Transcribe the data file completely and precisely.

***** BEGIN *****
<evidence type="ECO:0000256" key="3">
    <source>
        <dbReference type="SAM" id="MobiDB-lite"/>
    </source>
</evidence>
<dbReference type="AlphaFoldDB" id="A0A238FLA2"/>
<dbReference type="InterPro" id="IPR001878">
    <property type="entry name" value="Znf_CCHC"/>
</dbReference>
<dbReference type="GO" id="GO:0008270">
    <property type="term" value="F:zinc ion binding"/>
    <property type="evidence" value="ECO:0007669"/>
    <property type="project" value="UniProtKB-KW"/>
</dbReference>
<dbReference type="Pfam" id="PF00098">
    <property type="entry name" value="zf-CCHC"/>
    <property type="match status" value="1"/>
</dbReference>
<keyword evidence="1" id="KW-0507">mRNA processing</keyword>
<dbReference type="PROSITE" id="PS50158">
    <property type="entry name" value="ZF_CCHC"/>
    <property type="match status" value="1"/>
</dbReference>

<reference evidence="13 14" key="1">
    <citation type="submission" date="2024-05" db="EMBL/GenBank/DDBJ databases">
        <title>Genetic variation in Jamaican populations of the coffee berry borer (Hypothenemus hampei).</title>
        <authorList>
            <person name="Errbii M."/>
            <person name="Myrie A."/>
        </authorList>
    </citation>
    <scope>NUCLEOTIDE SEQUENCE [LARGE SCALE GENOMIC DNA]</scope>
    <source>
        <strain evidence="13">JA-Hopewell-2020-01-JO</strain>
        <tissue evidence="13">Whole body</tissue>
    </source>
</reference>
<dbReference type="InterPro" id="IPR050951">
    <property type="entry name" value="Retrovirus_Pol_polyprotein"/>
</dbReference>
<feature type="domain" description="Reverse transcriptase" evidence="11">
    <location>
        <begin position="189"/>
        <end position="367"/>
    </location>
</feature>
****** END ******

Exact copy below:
<evidence type="ECO:0000256" key="3">
    <source>
        <dbReference type="SAM" id="MobiDB-lite"/>
    </source>
</evidence>
<dbReference type="AlphaFoldDB" id="A0A238FLA2"/>
<dbReference type="InterPro" id="IPR001878">
    <property type="entry name" value="Znf_CCHC"/>
</dbReference>
<dbReference type="GO" id="GO:0008270">
    <property type="term" value="F:zinc ion binding"/>
    <property type="evidence" value="ECO:0007669"/>
    <property type="project" value="UniProtKB-KW"/>
</dbReference>
<dbReference type="Pfam" id="PF00098">
    <property type="entry name" value="zf-CCHC"/>
    <property type="match status" value="1"/>
</dbReference>
<keyword evidence="1" id="KW-0507">mRNA processing</keyword>
<dbReference type="PROSITE" id="PS50158">
    <property type="entry name" value="ZF_CCHC"/>
    <property type="match status" value="1"/>
</dbReference>

<reference evidence="13 14" key="1">
    <citation type="submission" date="2024-05" db="EMBL/GenBank/DDBJ databases">
        <title>Genetic variation in Jamaican populations of the coffee berry borer (Hypothenemus hampei).</title>
        <authorList>
            <person name="Errbii M."/>
            <person name="Myrie A."/>
        </authorList>
    </citation>
    <scope>NUCLEOTIDE SEQUENCE [LARGE SCALE GENOMIC DNA]</scope>
    <source>
        <strain evidence="13">JA-Hopewell-2020-01-JO</strain>
        <tissue evidence="13">Whole body</tissue>
    </source>
</reference>
<dbReference type="InterPro" id="IPR050951">
    <property type="entry name" value="Retrovirus_Pol_polyprotein"/>
</dbReference>
<feature type="domain" description="Reverse transcriptase" evidence="11">
    <location>
        <begin position="189"/>
        <end position="367"/>
    </location>
</feature>